Another day, another increase in production at a U.S. auto plant—and with it, a rising expectation that Americans could buy a record number of new vehicles next year or by 2016.
"We believe the industry can go over 17 million next year," said Joe Hinrichs, president of Ford of the Americas. "We're forecasting between 16.8 and 17.5 million next year. We're preparing for that."
The automaker is hiring another 1,200 workers and a second shift at its Kansas City assembly plant so that it can build more Transit vans.
17 million in sales next year?
Record sales at higher prices
The surge in auto sales this year is noteworthy given that transaction prices have risen to well above $30,000 on average. In fact, the average price paid at an auto dealership this year has risen $676 to $31,610, according to Truecar.com.
The increase is driven by consumers who are willing to pay for the latest technology and features in new vehicles. In particular, electronics and connectivity are being requested by buyers heading into showrooms.
"There's a lot of new technology going into these vehicles, and more importantly, the operating costs are getting better for people. People are willing to pay up for those attributes," Hinrichs said. "We believe there's still upside, especially with SUVs and trucks."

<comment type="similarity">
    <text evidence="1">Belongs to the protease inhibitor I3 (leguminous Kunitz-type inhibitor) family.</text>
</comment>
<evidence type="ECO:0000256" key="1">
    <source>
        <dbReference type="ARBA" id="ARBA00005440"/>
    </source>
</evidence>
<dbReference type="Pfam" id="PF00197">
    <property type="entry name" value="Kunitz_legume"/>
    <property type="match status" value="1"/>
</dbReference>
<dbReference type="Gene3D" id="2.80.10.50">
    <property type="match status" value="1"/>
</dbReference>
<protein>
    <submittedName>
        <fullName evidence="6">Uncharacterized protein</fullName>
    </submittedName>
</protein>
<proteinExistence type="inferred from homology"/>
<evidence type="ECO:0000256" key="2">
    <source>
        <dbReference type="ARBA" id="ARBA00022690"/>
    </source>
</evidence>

Truecar.com estimates that the average price paid at a dealership for a large pickup truck now exceeds $40,000.
That price is expected to get a bump higher when Ford rolls out its all new F-Series pickup later this year. With much of the new truck being built with lighter weight aluminum, the new F-Series is promising greater fue leconomy. By some estimates, the new F-Series could get close to 30 miles per gallon.
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